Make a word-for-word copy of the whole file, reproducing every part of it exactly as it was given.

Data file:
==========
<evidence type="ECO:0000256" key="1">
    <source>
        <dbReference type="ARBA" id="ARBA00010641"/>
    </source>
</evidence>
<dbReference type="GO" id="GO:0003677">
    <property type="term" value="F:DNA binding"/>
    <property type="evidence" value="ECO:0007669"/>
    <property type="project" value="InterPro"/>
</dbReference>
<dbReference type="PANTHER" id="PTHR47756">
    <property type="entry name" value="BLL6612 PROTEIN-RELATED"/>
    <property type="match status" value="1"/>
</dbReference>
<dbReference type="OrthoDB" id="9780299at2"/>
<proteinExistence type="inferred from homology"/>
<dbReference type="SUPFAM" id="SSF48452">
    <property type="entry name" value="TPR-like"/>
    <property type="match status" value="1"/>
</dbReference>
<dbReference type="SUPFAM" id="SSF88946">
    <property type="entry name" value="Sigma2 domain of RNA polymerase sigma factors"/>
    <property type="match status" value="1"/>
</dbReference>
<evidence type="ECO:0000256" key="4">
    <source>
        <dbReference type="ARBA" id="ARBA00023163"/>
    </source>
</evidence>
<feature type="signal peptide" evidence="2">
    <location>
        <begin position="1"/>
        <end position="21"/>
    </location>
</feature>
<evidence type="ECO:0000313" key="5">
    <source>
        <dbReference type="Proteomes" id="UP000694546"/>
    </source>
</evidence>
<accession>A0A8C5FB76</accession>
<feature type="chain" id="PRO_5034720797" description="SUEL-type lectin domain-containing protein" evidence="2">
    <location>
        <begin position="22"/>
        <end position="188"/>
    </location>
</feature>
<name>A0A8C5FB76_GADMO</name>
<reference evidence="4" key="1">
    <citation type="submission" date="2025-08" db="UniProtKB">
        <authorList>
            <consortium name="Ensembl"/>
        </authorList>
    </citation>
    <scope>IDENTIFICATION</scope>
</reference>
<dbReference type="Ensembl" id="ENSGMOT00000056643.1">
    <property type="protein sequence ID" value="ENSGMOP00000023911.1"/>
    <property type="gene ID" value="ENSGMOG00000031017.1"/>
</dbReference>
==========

<evidence type="ECO:0000256" key="1">
    <source>
        <dbReference type="ARBA" id="ARBA00010641"/>
    </source>
</evidence>
<dbReference type="GO" id="GO:0003677">
    <property type="term" value="F:DNA binding"/>
    <property type="evidence" value="ECO:0007669"/>
    <property type="project" value="InterPro"/>
</dbReference>
<dbReference type="PANTHER" id="PTHR47756">
    <property type="entry name" value="BLL6612 PROTEIN-RELATED"/>
    <property type="match status" value="1"/>
</dbReference>
<dbReference type="OrthoDB" id="9780299at2"/>
<proteinExistence type="inferred from homology"/>
<dbReference type="SUPFAM" id="SSF48452">
    <property type="entry name" value="TPR-like"/>
    <property type="match status" value="1"/>
</dbReference>
<dbReference type="SUPFAM" id="SSF88946">
    <property type="entry name" value="Sigma2 domain of RNA polymerase sigma factors"/>
    <property type="match status" value="1"/>
</dbReference>
<evidence type="ECO:0000256" key="4">
    <source>
        <dbReference type="ARBA" id="ARBA00023163"/>
    </source>
</evidence>
<feature type="signal peptide" evidence="2">
    <location>
        <begin position="1"/>
        <end position="21"/>
    </location>
</feature>
<evidence type="ECO:0000313" key="5">
    <source>
        <dbReference type="Proteomes" id="UP000694546"/>
    </source>
</evidence>
<accession>A0A8C5FB76</accession>
<feature type="chain" id="PRO_5034720797" description="SUEL-type lectin domain-containing protein" evidence="2">
    <location>
        <begin position="22"/>
        <end position="188"/>
    </location>
</feature>
<name>A0A8C5FB76_GADMO</name>
<reference evidence="4" key="1">
    <citation type="submission" date="2025-08" db="UniProtKB">
        <authorList>
            <consortium name="Ensembl"/>
        </authorList>
    </citation>
    <scope>IDENTIFICATION</scope>
</reference>
<dbReference type="Ensembl" id="ENSGMOT00000056643.1">
    <property type="protein sequence ID" value="ENSGMOP00000023911.1"/>
    <property type="gene ID" value="ENSGMOG00000031017.1"/>
</dbReference>